The squeezed supermarket middle

It's been a tough week for the big supermarkets following the sacking of Morrisons' CEO Dalton Philips.

It's been a turbulent week for retailers. Following Tesco's decision to shut 43 shops and cut 1,000 jobs, J Sainsbury plans to trim 500 staff at store support centres. And Wm Morrison has sacked its CEO, Dalton Philips, after five years in the job. The group's profits halved over the past year as sales slid.

Christmas sales were down 3% on last year, an improvement on 2013 but still inferior to rivals' figures. Chairman Andrew Higginson said it was time for a "fresh pair of eyes". His successor "won't be anyone with L-plates in food retail".

What the commentators said

It takes at least six months for customers who don't shop at a store regularly to perceive a price change.

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And it hardly helps that the group's new loyalty card, Match & More supposed to match prices at discounters Aldi and Lidl as well as Morrisons' peers is too complicated. But the bigger problem was that he made "too many mis-steps" before hitting on the right approach.

Philips inherited a supermarket lacking the high-growth segments: convenience stores and an online offering. But his efforts to rectify this were accident-prone, said Andrew Clark in The Times.

He bought an online childrenswear shop to gain digital expertise. It lost a fortune. Then he got Ocado onboard. The upshot is that the group still only makes 15% of sales online.

Morrisons moved upmarket, but "lacked the product range and specialisation to be a hit at the premium end", said The Independent's Chris Blackhurst. It then lost its reputation for low prices as Aldi and Lidl flourished.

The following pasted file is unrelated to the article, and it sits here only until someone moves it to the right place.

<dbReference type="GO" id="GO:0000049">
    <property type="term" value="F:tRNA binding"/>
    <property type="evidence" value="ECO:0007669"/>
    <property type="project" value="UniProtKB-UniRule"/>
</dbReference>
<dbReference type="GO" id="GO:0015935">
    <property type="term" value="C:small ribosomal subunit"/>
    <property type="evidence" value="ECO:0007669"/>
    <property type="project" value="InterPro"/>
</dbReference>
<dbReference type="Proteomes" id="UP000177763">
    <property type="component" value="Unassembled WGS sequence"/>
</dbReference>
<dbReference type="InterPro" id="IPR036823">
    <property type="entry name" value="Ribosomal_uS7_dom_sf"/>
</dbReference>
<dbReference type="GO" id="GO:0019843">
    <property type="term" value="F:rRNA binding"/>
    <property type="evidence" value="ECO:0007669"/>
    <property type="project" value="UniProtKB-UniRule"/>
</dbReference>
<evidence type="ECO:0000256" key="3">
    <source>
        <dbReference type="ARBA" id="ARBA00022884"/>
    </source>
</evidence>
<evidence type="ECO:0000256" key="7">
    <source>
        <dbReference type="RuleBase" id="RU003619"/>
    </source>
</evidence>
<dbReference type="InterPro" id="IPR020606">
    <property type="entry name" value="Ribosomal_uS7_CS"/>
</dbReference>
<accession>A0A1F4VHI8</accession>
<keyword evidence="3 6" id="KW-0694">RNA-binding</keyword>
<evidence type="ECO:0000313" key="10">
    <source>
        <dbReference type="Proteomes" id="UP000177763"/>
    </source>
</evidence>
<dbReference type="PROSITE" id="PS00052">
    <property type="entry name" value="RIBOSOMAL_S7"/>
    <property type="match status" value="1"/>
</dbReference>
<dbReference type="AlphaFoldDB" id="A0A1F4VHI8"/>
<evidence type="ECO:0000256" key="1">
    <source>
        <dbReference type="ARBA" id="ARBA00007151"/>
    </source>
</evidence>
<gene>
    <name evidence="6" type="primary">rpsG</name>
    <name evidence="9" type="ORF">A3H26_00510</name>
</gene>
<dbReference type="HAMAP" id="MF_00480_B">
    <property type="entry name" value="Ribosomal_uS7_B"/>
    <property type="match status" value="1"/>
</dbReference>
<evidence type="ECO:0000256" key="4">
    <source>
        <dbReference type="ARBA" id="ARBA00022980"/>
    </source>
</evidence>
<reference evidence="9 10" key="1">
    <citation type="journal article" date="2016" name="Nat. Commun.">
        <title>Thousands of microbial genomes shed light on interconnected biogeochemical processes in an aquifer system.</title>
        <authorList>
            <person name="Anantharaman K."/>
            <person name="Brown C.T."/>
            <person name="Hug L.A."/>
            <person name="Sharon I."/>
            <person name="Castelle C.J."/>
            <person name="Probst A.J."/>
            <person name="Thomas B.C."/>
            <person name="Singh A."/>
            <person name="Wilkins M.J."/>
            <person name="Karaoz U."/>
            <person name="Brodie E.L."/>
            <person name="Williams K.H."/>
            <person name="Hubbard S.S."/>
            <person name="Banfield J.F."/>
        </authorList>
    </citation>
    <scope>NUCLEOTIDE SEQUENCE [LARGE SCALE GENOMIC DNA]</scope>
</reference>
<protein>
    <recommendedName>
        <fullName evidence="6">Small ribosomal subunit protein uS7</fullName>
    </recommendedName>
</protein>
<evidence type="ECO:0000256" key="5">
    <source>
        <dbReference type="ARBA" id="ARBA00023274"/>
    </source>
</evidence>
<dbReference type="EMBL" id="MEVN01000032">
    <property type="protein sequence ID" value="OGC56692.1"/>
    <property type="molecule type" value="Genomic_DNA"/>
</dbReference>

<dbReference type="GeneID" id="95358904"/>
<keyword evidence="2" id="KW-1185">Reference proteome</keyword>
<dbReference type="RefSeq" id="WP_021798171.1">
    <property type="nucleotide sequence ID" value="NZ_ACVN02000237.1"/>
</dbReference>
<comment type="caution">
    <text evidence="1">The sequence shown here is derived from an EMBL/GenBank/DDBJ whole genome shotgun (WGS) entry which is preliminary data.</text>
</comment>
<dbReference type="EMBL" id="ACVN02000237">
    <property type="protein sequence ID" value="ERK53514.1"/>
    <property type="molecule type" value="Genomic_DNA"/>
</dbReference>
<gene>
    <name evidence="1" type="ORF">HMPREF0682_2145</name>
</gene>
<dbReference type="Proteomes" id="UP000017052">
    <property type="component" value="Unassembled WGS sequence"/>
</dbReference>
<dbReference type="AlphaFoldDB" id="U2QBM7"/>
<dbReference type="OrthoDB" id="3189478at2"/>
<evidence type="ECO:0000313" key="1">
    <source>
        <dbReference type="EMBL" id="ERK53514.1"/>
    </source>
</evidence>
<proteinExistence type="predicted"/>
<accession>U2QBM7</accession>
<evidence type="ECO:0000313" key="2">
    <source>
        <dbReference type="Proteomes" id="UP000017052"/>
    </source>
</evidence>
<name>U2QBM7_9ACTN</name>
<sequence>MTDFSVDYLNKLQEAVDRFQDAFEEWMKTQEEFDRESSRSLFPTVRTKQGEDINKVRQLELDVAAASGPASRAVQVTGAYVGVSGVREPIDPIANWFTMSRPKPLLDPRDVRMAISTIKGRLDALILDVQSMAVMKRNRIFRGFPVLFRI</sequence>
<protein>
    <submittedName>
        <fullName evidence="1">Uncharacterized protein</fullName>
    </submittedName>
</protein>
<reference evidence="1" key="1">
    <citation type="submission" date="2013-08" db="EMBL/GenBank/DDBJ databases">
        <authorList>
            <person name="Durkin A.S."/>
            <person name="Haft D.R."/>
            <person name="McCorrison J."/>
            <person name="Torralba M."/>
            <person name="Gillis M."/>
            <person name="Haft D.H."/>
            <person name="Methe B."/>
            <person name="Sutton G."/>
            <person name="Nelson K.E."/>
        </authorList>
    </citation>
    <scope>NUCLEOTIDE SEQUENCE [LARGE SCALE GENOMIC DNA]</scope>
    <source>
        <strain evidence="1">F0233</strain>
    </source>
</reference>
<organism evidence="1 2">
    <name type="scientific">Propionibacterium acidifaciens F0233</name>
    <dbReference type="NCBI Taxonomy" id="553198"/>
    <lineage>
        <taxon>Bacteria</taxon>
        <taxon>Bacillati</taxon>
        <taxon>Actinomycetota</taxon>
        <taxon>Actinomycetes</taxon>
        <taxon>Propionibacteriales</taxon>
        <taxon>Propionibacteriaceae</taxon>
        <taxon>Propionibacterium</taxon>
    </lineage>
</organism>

Now it is the smallest of the players in the middle of the market grappling with stiff competition at the top and bottom. Will Philips' successor "really be able to do any better?".

Andrew Van Sickle

Andrew is the editor of MoneyWeek magazine. He grew up in Vienna and studied at the University of St Andrews, where he gained a first-class MA in geography & international relations.

After graduating he began to contribute to the foreign page of The Week and soon afterwards joined MoneyWeek at its inception in October 2000. He helped Merryn Somerset Webb establish it as Britain’s best-selling financial magazine, contributing to every section of the publication and specialising in macroeconomics and stockmarkets, before going part-time.

His freelance projects have included a 2009 relaunch of The Pharma Letter, where he covered corporate news and political developments in the German pharmaceuticals market for two years, and a multiyear stint as deputy editor of the Barclays account at Redwood, a marketing agency.

Andrew has been editing MoneyWeek since 2018, and continues to specialise in investment and news in German-speaking countries owing to his fluent command of the language.